A commonly reported anxiety dream is standing in front of an audience naked. Neuroscientist James Fallon lived this nightmare. While giving a talk in Oslo to leading researchers and a former prime minister, Fallon showed a scan of his brain to provide an example of imaging genetics. Afterwards, he was approached by a scientist who had recognized a familiar pattern in Fallon’s brain. It turns out that, after 60 years of being oblivious to the truth, Fallon was a borderline psychopath.
“I have a high threshold so many things really don’t get me mad. You can just about do anything. I’m pretty cool that way,” he says. But upon examining his behavior with the help of a psychiatrist and all too enthusiastic feedback of family and close friends confirming his psychopathic tendencies, Fallon realized that he had a penchant for getting even. His anger would drive his actions even years after suffering the initial insult. “I’ll get you. And I always do. And [people] don’t know where it’s coming from. They can’t tie it to the event,” he says. “It comes out of nowhere.”
In order to control his need for revenge and other selfish behaviors, Fallon had to embrace his inner psychopath. “I have to use my ego, my sense of narcissism to manipulate myself to handle it,” he says.
As Big Think previously reported, psychopaths make up 1 to 2 percent of the US population, and any organization of 35 people or more includes at least one psychopath. Their genetically-wired brains are driven by a need to dominate and manipulate others, but for borderline cases like Fallon's, their behavior can be controlled.
“I’m [now] 66, you know, do I really want to be that way anymore?” he says. “It’s a challenge and I think I can overcome it.”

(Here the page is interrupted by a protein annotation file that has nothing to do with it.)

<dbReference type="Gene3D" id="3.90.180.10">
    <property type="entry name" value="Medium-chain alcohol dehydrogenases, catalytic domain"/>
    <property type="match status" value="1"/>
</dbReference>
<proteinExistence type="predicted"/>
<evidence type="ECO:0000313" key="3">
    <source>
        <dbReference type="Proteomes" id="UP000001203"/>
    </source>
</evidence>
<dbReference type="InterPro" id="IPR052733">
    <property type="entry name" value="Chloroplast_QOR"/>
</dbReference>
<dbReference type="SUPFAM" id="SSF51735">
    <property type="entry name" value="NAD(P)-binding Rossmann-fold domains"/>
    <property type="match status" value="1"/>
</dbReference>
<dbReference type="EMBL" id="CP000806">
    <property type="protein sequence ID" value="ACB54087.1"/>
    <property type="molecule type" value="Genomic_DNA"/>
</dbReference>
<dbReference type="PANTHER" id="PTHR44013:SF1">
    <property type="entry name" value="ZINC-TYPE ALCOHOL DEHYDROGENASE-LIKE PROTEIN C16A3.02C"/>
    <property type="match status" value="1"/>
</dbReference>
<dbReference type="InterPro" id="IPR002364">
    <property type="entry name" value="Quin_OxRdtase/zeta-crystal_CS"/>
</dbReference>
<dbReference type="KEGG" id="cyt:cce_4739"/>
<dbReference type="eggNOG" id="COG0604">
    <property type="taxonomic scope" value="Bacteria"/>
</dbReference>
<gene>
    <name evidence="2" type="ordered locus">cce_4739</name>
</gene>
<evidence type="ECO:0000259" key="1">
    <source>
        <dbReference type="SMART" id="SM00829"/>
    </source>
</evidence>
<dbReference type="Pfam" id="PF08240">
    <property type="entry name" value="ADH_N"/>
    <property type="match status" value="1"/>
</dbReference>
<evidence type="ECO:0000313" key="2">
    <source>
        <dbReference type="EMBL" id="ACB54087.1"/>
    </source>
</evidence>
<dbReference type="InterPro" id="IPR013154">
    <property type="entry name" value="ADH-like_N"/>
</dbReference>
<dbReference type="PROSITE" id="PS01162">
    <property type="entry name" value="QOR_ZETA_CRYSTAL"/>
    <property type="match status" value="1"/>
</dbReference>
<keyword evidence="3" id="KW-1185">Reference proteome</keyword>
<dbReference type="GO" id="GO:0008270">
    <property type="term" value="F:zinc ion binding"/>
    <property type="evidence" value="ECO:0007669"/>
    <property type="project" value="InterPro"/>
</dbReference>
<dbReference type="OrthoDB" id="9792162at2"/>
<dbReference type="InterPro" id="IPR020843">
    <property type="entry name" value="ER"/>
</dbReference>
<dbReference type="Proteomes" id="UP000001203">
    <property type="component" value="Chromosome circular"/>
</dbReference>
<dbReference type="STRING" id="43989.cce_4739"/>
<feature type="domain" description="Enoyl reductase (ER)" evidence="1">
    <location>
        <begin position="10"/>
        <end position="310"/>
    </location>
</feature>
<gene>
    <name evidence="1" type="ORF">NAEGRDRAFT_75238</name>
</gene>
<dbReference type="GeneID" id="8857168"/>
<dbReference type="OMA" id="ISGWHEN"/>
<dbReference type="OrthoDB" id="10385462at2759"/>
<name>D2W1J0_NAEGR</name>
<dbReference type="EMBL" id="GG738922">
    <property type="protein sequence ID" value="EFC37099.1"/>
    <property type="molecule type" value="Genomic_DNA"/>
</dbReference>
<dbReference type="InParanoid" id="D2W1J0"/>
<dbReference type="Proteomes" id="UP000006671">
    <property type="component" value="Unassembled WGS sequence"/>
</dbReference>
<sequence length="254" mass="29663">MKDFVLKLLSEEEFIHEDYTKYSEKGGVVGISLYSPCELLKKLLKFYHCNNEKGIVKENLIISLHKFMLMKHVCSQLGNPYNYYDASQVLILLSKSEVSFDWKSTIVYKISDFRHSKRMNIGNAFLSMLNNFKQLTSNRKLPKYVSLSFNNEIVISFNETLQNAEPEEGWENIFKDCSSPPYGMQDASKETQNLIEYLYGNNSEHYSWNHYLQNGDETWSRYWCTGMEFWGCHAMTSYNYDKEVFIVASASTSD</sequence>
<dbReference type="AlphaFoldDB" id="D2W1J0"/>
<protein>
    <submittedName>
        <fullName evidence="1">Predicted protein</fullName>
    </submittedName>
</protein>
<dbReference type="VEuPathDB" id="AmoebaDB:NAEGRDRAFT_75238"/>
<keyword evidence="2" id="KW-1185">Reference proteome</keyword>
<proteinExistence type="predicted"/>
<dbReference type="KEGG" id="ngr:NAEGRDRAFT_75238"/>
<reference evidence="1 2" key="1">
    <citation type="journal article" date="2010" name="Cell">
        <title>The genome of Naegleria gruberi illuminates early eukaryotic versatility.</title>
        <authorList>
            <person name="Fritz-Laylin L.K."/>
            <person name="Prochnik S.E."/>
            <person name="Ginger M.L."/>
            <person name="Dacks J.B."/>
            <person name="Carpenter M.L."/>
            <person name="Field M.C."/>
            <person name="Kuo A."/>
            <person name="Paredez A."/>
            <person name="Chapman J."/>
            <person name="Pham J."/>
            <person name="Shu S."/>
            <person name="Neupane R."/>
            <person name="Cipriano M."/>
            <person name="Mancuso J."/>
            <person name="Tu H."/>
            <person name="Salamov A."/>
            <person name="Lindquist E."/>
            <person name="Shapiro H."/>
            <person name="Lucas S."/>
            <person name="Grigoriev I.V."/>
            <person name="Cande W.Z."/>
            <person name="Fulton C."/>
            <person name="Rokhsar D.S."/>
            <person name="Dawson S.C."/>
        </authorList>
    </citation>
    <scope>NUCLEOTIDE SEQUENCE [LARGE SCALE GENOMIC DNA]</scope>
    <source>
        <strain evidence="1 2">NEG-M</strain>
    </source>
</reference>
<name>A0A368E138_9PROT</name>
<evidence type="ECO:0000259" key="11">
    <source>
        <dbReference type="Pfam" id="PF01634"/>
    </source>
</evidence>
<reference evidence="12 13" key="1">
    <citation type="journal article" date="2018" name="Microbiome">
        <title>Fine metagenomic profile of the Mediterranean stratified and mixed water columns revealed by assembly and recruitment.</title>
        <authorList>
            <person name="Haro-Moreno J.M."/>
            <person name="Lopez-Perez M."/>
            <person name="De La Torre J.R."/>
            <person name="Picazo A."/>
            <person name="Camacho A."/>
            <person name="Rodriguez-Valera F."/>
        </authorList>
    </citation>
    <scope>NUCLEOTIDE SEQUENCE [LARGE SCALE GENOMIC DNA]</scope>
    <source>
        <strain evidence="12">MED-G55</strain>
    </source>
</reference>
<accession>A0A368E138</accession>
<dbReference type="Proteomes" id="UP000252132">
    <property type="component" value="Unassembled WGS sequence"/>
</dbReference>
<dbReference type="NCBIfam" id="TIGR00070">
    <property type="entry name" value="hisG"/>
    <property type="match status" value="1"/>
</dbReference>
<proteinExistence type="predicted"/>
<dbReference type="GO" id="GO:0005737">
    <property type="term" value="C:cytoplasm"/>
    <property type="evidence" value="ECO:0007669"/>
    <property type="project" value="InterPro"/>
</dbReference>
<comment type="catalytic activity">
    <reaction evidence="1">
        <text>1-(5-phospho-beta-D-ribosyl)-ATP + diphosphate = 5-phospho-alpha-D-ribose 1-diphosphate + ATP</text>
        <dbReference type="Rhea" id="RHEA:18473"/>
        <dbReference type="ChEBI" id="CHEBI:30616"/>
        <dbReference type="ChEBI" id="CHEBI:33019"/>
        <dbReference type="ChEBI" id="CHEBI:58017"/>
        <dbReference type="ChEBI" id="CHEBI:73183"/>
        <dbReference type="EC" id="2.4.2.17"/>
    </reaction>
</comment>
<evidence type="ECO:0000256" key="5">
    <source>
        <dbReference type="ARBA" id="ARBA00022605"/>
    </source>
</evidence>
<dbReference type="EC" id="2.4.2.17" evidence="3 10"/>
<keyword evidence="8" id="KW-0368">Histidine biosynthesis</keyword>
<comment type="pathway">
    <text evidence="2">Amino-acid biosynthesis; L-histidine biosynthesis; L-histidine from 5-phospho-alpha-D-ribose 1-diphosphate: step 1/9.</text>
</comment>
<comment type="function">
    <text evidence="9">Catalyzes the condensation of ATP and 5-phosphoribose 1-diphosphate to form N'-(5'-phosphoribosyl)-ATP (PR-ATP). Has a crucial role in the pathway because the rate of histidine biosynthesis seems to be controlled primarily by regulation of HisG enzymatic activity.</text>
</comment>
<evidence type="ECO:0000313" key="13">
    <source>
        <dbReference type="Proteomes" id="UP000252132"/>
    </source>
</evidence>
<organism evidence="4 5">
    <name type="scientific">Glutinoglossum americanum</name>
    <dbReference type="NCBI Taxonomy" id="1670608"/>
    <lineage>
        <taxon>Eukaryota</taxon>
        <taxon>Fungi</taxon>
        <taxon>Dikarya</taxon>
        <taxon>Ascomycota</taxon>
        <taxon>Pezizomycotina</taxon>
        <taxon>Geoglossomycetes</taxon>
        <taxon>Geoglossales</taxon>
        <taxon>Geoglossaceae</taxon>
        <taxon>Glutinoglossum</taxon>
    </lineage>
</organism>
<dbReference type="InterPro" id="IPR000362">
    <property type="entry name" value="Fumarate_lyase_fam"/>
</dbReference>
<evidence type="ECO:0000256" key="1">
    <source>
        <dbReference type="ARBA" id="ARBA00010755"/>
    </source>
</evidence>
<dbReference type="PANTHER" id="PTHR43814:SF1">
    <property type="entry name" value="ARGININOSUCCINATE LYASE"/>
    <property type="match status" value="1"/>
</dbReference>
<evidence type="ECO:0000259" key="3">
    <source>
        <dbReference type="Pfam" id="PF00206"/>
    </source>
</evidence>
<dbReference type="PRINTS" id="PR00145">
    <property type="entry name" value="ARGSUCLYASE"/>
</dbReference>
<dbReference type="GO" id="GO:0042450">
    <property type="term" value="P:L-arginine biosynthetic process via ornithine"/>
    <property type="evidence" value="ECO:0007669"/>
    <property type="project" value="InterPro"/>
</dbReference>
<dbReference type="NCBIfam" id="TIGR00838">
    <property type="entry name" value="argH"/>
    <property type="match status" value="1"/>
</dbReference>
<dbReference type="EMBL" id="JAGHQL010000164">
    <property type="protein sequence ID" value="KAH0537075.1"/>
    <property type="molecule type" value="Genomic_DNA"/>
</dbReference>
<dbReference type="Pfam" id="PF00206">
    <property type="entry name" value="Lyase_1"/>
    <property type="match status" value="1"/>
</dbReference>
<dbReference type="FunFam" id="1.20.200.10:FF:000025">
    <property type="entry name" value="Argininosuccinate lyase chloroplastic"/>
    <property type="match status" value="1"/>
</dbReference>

Fallon shares his personal story and the science behind it in his memoir, The Psychopath Inside: A Neuroscientists Personal Journey into the Dark Side of the Brain. For more on his life-changing discovery, watch this clip from Big Think’s interview:
International poker champion Liv Boeree teaches decision-making for Big Think Edge.
One way to limit clutter is by being mindful of your spending.
- Overbuyers are people who love to buy — they stockpile things as a result. These are individuals who are prone to run out of space in trying to store their stuff and they may even lose track of what — and how much of what — they have.
- One way overbuyers can limit their waste, both money and space wise, is by storing items at the store, and then buy them when they really need them.
- Underbuyers tend to go to extraordinary lengths to not buy things. They save money and do fewer errands, however, they often make do with shabby personal items. They may also, when they finally decide to go out to buy a product, go without entirely because the item may no longer be available.
Explore a legendary philosopher's take on how society fails to prepare us for education and progress.
- Alan Watts was an instrumental figure in the 1960s counterculture revolution.
- He believed that we put too much of a focus on intangible goals for our educational and professional careers.
- Watts believed that the whole educational enterprise is a farce compared to how we should be truly living our lives.
A new study has investigated who watched the ISIS beheading videos, why, and what effect it had on them
This is the first study to explore not only what percentage of people in the general population choose to watch videos of graphic real-life violence, but also why.
In the summer of 2014, two videos were released that shocked the world. They showed the beheadings, by ISIS, of two American journalists – first, James Foley and then Steven Sotloff. Though the videos were widely discussed on TV, print and online news, most outlets did not show the full footage. However, it was not difficult to find links to the videos online.
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